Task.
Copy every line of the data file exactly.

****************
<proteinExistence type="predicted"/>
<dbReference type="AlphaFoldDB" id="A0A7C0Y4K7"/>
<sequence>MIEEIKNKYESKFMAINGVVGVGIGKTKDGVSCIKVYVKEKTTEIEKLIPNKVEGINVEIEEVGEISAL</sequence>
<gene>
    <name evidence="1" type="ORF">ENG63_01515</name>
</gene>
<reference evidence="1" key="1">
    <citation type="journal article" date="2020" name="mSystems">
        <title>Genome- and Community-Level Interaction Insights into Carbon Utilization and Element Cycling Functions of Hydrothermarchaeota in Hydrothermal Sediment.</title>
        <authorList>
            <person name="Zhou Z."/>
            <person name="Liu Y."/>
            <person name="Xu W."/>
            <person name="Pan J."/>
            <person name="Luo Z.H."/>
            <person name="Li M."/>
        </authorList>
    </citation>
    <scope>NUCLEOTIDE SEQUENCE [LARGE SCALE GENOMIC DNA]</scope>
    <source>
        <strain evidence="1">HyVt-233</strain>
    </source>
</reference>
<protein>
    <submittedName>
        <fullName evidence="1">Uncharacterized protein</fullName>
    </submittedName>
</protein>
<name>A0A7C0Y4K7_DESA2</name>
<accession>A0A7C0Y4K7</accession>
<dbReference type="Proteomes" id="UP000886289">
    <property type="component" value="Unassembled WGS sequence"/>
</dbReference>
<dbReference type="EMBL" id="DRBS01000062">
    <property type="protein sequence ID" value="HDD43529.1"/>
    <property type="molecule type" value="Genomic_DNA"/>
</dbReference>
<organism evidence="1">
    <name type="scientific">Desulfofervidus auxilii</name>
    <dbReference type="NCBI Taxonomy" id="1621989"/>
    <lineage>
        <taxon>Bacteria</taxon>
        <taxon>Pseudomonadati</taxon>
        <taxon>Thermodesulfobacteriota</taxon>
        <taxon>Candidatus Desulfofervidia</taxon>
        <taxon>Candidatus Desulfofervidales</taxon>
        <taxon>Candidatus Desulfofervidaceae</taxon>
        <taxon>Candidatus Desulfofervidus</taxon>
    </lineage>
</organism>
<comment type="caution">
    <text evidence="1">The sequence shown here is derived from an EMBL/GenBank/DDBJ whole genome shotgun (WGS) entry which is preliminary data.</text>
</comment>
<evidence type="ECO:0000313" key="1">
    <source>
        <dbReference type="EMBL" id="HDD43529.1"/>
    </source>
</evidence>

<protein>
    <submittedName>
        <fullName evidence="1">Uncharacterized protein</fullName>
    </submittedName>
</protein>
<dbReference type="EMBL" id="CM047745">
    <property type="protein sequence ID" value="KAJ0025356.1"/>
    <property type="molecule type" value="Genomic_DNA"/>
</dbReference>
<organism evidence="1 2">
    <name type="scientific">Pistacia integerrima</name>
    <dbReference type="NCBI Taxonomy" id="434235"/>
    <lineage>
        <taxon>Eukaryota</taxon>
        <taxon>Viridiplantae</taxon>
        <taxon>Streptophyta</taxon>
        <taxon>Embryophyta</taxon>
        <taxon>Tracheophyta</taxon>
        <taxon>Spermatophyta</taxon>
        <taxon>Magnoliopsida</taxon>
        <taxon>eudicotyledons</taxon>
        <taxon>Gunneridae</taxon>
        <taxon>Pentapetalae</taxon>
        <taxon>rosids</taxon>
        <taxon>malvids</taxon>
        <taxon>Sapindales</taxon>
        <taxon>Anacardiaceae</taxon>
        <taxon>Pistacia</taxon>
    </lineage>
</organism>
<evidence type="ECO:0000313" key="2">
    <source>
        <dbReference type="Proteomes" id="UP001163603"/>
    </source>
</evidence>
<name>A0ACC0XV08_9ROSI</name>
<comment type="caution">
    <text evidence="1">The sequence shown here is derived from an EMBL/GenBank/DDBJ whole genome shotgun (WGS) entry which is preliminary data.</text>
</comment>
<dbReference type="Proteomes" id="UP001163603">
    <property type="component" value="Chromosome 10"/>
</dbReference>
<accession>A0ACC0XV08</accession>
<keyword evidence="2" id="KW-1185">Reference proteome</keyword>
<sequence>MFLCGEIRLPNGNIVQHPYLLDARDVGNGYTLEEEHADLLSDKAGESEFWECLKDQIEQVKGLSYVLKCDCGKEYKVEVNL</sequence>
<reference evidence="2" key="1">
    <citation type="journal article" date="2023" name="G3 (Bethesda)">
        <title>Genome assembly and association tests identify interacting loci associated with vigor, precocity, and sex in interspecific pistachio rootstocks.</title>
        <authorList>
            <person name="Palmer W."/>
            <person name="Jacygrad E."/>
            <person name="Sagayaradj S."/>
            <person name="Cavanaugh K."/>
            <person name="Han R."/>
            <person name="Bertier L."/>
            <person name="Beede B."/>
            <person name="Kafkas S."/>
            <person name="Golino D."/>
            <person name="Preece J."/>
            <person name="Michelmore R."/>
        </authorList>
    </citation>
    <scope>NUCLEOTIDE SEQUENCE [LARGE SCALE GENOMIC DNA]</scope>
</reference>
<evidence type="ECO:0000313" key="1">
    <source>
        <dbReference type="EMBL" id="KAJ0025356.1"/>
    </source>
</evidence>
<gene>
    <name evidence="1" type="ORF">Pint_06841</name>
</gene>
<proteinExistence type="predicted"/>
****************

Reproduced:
<proteinExistence type="predicted"/>
<dbReference type="AlphaFoldDB" id="A0A7C0Y4K7"/>
<sequence>MIEEIKNKYESKFMAINGVVGVGIGKTKDGVSCIKVYVKEKTTEIEKLIPNKVEGINVEIEEVGEISAL</sequence>
<gene>
    <name evidence="1" type="ORF">ENG63_01515</name>
</gene>
<reference evidence="1" key="1">
    <citation type="journal article" date="2020" name="mSystems">
        <title>Genome- and Community-Level Interaction Insights into Carbon Utilization and Element Cycling Functions of Hydrothermarchaeota in Hydrothermal Sediment.</title>
        <authorList>
            <person name="Zhou Z."/>
            <person name="Liu Y."/>
            <person name="Xu W."/>
            <person name="Pan J."/>
            <person name="Luo Z.H."/>
            <person name="Li M."/>
        </authorList>
    </citation>
    <scope>NUCLEOTIDE SEQUENCE [LARGE SCALE GENOMIC DNA]</scope>
    <source>
        <strain evidence="1">HyVt-233</strain>
    </source>
</reference>
<protein>
    <submittedName>
        <fullName evidence="1">Uncharacterized protein</fullName>
    </submittedName>
</protein>
<name>A0A7C0Y4K7_DESA2</name>
<accession>A0A7C0Y4K7</accession>
<dbReference type="Proteomes" id="UP000886289">
    <property type="component" value="Unassembled WGS sequence"/>
</dbReference>
<dbReference type="EMBL" id="DRBS01000062">
    <property type="protein sequence ID" value="HDD43529.1"/>
    <property type="molecule type" value="Genomic_DNA"/>
</dbReference>
<organism evidence="1">
    <name type="scientific">Desulfofervidus auxilii</name>
    <dbReference type="NCBI Taxonomy" id="1621989"/>
    <lineage>
        <taxon>Bacteria</taxon>
        <taxon>Pseudomonadati</taxon>
        <taxon>Thermodesulfobacteriota</taxon>
        <taxon>Candidatus Desulfofervidia</taxon>
        <taxon>Candidatus Desulfofervidales</taxon>
        <taxon>Candidatus Desulfofervidaceae</taxon>
        <taxon>Candidatus Desulfofervidus</taxon>
    </lineage>
</organism>
<comment type="caution">
    <text evidence="1">The sequence shown here is derived from an EMBL/GenBank/DDBJ whole genome shotgun (WGS) entry which is preliminary data.</text>
</comment>
<evidence type="ECO:0000313" key="1">
    <source>
        <dbReference type="EMBL" id="HDD43529.1"/>
    </source>
</evidence>

<protein>
    <submittedName>
        <fullName evidence="1">Uncharacterized protein</fullName>
    </submittedName>
</protein>
<dbReference type="EMBL" id="CM047745">
    <property type="protein sequence ID" value="KAJ0025356.1"/>
    <property type="molecule type" value="Genomic_DNA"/>
</dbReference>
<organism evidence="1 2">
    <name type="scientific">Pistacia integerrima</name>
    <dbReference type="NCBI Taxonomy" id="434235"/>
    <lineage>
        <taxon>Eukaryota</taxon>
        <taxon>Viridiplantae</taxon>
        <taxon>Streptophyta</taxon>
        <taxon>Embryophyta</taxon>
        <taxon>Tracheophyta</taxon>
        <taxon>Spermatophyta</taxon>
        <taxon>Magnoliopsida</taxon>
        <taxon>eudicotyledons</taxon>
        <taxon>Gunneridae</taxon>
        <taxon>Pentapetalae</taxon>
        <taxon>rosids</taxon>
        <taxon>malvids</taxon>
        <taxon>Sapindales</taxon>
        <taxon>Anacardiaceae</taxon>
        <taxon>Pistacia</taxon>
    </lineage>
</organism>
<evidence type="ECO:0000313" key="2">
    <source>
        <dbReference type="Proteomes" id="UP001163603"/>
    </source>
</evidence>
<name>A0ACC0XV08_9ROSI</name>
<comment type="caution">
    <text evidence="1">The sequence shown here is derived from an EMBL/GenBank/DDBJ whole genome shotgun (WGS) entry which is preliminary data.</text>
</comment>
<dbReference type="Proteomes" id="UP001163603">
    <property type="component" value="Chromosome 10"/>
</dbReference>
<accession>A0ACC0XV08</accession>
<keyword evidence="2" id="KW-1185">Reference proteome</keyword>
<sequence>MFLCGEIRLPNGNIVQHPYLLDARDVGNGYTLEEEHADLLSDKAGESEFWECLKDQIEQVKGLSYVLKCDCGKEYKVEVNL</sequence>
<reference evidence="2" key="1">
    <citation type="journal article" date="2023" name="G3 (Bethesda)">
        <title>Genome assembly and association tests identify interacting loci associated with vigor, precocity, and sex in interspecific pistachio rootstocks.</title>
        <authorList>
            <person name="Palmer W."/>
            <person name="Jacygrad E."/>
            <person name="Sagayaradj S."/>
            <person name="Cavanaugh K."/>
            <person name="Han R."/>
            <person name="Bertier L."/>
            <person name="Beede B."/>
            <person name="Kafkas S."/>
            <person name="Golino D."/>
            <person name="Preece J."/>
            <person name="Michelmore R."/>
        </authorList>
    </citation>
    <scope>NUCLEOTIDE SEQUENCE [LARGE SCALE GENOMIC DNA]</scope>
</reference>
<evidence type="ECO:0000313" key="1">
    <source>
        <dbReference type="EMBL" id="KAJ0025356.1"/>
    </source>
</evidence>
<gene>
    <name evidence="1" type="ORF">Pint_06841</name>
</gene>
<proteinExistence type="predicted"/>